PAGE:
I wish I had known when I started my course that by the time I got my first nursing job, I would still know only a fraction of what it means to be a nurse.
If you do it right, being a nurse is more than a job. A change occurs in you when you hold a dying patient’s hand, cry with a parent whose child is sick, and speak to a patient who has just learned how long they have left to live.
Nursing lecturers and mentors cannot prepare you for the change that happens when compassion becomes an integral part of your character. Compassion is not what a nurse has to do under law, but what a nurse feels compelled to do. Compassion becomes your whole entity as a nurse.
When you qualify, you will find yourself on the floor with an assignment of 4-6 patients. You’ll know which medications are due and how to dispense them but, while you’re trying to be a good nurse, problems come up. Family members will call during the busiest time in your shift wanting to know everything. While you’re patiently answering their questions and addressing their concerns, in the back of your mind you know you need to get busy or get behind. At the same time, call lights will be going off, a doctor will appear wanting to review his orders with you, the pharmacy will need to talk to you, and the unit secretary will be irritated that you’re too close to her space.
I wish I had learned in nursing school that I’d have to hold my own urine for at least six hours and to gulp my lunch down in 10 minutes. Those 15 minutes breaks you’re allowed by law? Forget it, there just isn’t time.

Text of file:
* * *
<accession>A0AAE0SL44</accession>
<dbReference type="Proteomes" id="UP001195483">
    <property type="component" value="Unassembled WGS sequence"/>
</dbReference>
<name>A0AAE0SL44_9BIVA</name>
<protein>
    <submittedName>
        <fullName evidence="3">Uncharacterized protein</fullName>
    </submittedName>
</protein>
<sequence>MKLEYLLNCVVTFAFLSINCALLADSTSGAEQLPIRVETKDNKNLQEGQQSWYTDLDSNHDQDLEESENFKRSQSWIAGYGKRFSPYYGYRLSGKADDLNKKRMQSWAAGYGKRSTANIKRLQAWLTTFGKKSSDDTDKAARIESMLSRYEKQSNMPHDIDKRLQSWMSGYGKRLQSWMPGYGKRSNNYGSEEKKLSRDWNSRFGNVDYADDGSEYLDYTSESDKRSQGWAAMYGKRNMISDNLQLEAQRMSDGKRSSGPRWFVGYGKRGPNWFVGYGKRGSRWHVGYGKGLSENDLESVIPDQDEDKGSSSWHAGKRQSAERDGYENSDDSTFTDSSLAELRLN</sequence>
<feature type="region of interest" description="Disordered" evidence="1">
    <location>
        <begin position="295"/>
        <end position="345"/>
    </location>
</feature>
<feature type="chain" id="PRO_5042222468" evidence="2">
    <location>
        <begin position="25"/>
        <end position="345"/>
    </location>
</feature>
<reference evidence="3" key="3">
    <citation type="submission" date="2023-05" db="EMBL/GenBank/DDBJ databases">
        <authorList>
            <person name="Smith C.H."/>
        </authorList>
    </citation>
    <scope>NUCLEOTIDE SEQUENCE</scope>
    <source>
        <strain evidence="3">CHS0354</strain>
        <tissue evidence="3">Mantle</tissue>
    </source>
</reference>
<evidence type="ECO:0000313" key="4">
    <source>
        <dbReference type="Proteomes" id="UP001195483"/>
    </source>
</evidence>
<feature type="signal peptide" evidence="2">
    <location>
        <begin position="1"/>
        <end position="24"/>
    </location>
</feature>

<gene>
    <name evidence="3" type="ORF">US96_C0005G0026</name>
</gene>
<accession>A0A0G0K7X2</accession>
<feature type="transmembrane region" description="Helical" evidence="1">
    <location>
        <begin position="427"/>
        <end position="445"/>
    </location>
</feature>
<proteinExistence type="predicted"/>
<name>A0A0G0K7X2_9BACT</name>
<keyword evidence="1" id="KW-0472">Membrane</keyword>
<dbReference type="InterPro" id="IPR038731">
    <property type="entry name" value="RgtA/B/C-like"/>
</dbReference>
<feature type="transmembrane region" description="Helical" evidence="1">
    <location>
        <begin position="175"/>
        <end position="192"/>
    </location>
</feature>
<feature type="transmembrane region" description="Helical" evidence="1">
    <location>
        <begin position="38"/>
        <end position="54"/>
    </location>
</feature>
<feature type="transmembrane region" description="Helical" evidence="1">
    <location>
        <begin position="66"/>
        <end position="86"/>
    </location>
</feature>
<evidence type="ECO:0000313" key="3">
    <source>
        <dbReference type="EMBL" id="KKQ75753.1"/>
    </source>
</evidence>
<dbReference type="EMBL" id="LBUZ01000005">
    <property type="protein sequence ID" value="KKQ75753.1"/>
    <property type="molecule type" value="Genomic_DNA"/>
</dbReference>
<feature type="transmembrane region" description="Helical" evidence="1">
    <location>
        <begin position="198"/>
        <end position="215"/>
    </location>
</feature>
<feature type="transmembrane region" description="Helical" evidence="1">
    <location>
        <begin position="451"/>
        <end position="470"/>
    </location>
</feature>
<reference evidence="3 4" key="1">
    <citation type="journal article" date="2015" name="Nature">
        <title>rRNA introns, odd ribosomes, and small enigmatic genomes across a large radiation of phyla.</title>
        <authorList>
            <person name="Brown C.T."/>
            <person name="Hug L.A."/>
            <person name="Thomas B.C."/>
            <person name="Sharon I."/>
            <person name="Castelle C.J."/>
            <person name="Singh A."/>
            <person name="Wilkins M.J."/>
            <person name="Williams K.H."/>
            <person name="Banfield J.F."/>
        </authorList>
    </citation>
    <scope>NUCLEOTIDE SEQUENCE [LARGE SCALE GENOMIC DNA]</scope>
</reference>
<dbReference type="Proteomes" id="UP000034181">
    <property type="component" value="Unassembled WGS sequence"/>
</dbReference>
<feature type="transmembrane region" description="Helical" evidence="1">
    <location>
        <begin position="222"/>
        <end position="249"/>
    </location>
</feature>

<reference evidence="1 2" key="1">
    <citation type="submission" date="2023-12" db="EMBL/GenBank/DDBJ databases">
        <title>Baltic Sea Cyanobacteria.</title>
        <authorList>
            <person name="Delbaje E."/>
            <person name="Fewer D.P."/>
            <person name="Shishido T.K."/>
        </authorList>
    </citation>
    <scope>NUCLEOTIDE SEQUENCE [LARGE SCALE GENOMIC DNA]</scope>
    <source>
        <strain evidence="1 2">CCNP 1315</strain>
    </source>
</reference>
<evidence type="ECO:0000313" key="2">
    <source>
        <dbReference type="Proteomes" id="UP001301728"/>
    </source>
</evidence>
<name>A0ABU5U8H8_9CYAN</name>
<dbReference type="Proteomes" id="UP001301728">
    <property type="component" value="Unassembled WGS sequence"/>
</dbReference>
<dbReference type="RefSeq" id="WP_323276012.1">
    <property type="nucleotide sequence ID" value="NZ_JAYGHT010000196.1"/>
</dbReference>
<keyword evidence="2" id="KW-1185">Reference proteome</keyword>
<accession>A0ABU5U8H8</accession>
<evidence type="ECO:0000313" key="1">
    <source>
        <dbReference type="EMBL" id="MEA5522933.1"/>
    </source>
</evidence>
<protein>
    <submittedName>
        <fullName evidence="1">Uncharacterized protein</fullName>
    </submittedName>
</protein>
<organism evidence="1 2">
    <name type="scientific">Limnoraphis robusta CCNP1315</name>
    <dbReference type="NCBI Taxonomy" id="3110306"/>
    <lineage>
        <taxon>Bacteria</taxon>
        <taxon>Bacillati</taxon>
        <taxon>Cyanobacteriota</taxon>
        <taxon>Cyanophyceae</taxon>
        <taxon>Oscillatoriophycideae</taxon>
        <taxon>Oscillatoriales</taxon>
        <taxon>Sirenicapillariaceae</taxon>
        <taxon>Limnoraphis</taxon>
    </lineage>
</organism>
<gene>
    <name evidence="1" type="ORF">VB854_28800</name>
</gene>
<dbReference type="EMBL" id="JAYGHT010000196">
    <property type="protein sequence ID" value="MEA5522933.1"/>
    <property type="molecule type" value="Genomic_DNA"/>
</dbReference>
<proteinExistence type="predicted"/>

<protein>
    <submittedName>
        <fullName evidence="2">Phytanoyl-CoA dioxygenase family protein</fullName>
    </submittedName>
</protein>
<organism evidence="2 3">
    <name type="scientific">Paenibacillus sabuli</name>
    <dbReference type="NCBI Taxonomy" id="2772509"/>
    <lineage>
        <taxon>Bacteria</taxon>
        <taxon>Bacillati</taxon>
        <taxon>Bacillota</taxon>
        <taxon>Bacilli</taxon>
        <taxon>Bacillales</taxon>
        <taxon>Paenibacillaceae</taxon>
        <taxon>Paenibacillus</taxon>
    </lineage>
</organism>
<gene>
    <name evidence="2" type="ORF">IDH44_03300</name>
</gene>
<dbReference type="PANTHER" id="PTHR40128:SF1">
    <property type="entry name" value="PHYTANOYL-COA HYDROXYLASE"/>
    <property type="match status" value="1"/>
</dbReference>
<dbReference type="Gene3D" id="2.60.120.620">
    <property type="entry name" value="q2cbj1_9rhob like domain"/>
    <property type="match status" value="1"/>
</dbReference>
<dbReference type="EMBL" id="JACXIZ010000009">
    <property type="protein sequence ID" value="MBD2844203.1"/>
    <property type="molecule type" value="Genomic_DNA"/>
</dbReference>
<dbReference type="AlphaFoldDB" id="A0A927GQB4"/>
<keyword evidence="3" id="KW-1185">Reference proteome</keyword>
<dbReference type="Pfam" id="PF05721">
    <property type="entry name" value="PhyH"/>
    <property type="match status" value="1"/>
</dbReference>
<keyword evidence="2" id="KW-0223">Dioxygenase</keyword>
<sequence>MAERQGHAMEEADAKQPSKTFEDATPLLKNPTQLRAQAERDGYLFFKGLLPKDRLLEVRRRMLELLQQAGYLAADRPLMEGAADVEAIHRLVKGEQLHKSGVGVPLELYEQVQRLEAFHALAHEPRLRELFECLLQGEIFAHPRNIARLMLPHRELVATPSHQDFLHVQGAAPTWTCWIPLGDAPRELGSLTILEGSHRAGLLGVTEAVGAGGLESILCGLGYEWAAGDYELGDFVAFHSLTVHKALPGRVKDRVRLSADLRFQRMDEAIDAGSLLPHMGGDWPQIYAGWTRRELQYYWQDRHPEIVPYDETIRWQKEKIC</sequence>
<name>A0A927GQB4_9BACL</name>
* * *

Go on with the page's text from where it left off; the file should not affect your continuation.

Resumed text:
I wish I had learned how to deal with grouchy and demanding doctors.
I wish I had learned that no matter how much you do for your patients, sometimes it’s just not good or fast enough.
I wish I had learned how to start an IV - a basic task every nurse should know. And I wish I had learned never to let patients know you’ve never started an IV before…
So you may be asking yourself: “What have I got myself into?” “How do nurses do their job and love it?” It’s simple: compassion.
The Merriam-Webster dictionary defines compassion as “a sympathetic consciousness of others’ distress together with a desire to alleviate it”. The word compassion is in the top 1% of words looked up on the internet, yet despite all the theories in the nursing profession, there is no “Theory of Compassion”.
A compassionate nurse has the ability to feel empathy for their patients no matter how “nice” or “un-nice” they are.
Possessing compassion makes a statement not only about who you are as a nurse but who you are as a person.
Joanna Hysler is a graduate student